Con Edison Media Relations
For Immediate Release: September 18, 2010
CON EDISON RESTORES POWER TO 38,000 CUSTOMERS AFFECTED BY STORM
Company Also Distributing Dry Ice in Queens
NEW YORK – Con Edison's aggressive effort to restore power following Thursday's dual-tornado storm has paid off
with more than 38,000 customers back in service out of the 45,000 who were affected.
By tonight, the company expects to have restored power to about 95 percent of the customers who lost power when the storm
rampaged through Queens and other areas. Con Edison is on pace to meet its goal of restoring all customers by 11 p.m.
The storm, which the National Weather Service says carried two tornadoes and winds up to 125 miles per hour, uprooted
trees and sent them toppling into power lines. The damage was particularly severe in Bayside, Flushing, Jamaica, Maspeth,
Middle Village, and Rego Park.
Crews have worked around the clock replacing cable, poles, transformers and other equipment. The company has more than
300 crews in the streets today. Utility crews from Boston, Albany, Connecticut, Long Island and other areas have provided
an assist to crews from Con Edison and its sister company, Orange & Rockland Utilities Inc.
At 4:30 p.m., the crews were working to restore the approximately 7,000 customers still out of power.
The company also announced a change in one of its dry ice distribution locations.
The dry ice locations are now Cunningham Park by Union Turnpike and 195th Street in Fresh Meadows; Juniper Valley Park
at Juniper Boulevard South and 80th Street in Middle Village; and near Kissena Park at Kissena Boulevard
and Quince Avenue in Flushing. There is a customer service van and personnel at each location to answer questions.
Dry ice distribution will continue until 8 p.m. By mid-afternoon, Con Edison had distributed more than 950 bags of dry
The company is no longer distributing dry ice at Memorial Park in Flushing.
Instructions for the safe handling and disposal of dry ice are printed on the bags. Dry ice is frozen carbon dioxide and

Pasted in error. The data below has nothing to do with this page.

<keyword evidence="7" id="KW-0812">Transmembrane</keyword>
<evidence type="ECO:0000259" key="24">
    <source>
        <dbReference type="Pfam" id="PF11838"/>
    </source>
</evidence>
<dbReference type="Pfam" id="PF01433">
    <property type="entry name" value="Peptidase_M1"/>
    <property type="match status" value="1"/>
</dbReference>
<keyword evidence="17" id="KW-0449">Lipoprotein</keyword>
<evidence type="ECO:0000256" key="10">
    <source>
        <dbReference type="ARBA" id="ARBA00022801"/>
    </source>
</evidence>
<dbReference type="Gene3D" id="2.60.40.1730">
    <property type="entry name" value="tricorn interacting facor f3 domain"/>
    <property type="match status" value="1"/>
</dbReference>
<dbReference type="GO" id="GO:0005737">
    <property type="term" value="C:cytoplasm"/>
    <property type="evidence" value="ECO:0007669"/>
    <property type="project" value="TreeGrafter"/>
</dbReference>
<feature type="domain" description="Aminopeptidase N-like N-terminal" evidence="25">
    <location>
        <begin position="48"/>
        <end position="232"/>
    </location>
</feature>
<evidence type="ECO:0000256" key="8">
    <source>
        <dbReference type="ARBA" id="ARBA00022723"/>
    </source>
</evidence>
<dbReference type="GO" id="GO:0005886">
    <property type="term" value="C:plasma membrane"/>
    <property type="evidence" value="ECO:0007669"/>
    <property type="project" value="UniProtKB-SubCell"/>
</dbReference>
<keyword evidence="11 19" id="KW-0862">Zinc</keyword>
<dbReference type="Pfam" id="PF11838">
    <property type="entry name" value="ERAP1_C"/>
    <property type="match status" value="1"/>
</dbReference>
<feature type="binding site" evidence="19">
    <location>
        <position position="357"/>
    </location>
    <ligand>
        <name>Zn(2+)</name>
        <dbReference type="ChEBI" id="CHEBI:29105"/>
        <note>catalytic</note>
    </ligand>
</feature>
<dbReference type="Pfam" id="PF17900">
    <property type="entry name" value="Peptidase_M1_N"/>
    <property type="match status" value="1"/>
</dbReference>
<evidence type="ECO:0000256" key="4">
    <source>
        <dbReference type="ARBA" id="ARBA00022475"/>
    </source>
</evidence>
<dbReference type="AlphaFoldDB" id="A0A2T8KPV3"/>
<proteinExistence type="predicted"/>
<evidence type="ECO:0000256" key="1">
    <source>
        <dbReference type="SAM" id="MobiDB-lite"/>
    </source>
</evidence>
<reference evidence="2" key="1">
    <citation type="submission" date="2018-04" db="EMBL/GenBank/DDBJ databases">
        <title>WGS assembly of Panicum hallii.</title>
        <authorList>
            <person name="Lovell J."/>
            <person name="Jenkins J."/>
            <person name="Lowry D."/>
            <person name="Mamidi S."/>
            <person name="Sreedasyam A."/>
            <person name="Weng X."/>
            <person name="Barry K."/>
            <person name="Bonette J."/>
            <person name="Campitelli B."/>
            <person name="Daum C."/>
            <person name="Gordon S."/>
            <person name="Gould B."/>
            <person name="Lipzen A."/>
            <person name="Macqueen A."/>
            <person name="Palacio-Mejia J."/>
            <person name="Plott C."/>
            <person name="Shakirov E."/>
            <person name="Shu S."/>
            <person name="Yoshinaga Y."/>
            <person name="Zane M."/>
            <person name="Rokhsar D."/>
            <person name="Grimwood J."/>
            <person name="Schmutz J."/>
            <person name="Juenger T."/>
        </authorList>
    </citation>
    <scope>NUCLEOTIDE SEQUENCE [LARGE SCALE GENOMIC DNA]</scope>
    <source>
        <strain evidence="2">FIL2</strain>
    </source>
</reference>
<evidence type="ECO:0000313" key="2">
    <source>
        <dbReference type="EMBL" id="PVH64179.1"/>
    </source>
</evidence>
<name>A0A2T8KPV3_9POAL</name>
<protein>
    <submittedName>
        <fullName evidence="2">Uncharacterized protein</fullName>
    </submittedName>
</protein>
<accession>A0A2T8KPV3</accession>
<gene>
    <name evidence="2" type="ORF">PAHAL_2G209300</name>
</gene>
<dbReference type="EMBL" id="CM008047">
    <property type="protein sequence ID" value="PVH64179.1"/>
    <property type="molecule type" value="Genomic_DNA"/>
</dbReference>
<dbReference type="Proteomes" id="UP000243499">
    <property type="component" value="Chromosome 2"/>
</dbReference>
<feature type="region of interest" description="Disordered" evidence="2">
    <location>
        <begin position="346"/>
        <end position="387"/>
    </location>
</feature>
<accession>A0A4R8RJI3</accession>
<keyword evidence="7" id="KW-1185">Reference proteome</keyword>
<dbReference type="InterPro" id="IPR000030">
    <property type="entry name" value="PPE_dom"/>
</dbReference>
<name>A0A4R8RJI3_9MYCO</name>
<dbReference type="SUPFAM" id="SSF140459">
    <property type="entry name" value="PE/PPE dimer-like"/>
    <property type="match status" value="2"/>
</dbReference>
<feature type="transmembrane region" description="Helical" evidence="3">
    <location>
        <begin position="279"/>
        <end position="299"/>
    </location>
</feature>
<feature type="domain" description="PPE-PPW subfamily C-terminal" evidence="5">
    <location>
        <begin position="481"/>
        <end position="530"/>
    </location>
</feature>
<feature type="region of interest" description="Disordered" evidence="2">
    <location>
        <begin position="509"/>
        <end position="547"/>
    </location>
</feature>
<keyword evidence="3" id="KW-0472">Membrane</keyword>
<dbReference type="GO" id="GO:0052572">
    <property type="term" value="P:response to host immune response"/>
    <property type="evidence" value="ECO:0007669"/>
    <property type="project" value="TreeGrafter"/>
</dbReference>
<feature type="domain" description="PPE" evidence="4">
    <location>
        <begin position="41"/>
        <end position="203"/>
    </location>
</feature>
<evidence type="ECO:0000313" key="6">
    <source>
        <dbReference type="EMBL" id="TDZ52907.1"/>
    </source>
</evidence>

should be used only in well-ventilated areas. Keep children and pets safely away.
Customers are urged to call Con Edison immediately to report any outages at 1-800-75-CONED (1-800-752-6633). Customers
can also report power interruptions or service problems as well as view service restoration information online
at www.conEd.com and
on their cell phones and PDAs. When reporting an outage, customers should have their Con Edison account number
available, if possible, and report whether their neighbors also have lost power.
In the event of severe outages, primary distribution feeders are restored first, with the highest priority given to lines
that supply the most customers out of service. Next, the crews restore secondary facilities, such as transformers
and secondary cables, again with highest priority given to lines supplying the most customers out of service. Individual
services, lines serving a single home, will be restored as crews become available.
The safety of the public and its employees is Con Edison's top priority during a restoration. The company offers the following
- If you see downed electrical wires, do not go near them. Treat all downed wires as if they are live. Never attempt
to move or touch them with any object. Be mindful that downed wires can be hidden from view
by tree limbs, leaves or water. Report all downed wires to Con Edison and your local police
department immediately. If a power line falls on your car while you're in it, stay inside
the vehicle and wait for emergency personnel.
- If your power goes out, turn off all lights and appliances to prevent overloaded circuits when power is restored.
Leave at least one light switch in the on position to alert you when power has been restored.
to make sure your flashlights and any battery-operated radios or televisions are in working
order. Use candles and oil lamps with care. Also, make sure you have a supply of extra batteries. Weather updates
and news on restorations of electrical service can be heard on most local radio and television stations.
opening your freezer to see if food is still frozen. Every time you open the door, room-temperature air enters and
speeds the thawing process. Most fully loaded freezers will keep food frozen for approximately 36 to 48 hours; half-full
freezers will keep food frozen for approximately 24 hours.
The company is maintaining close contact with the New York City Office of Emergency Management and other city agencies
to coordinate storm response as necessary.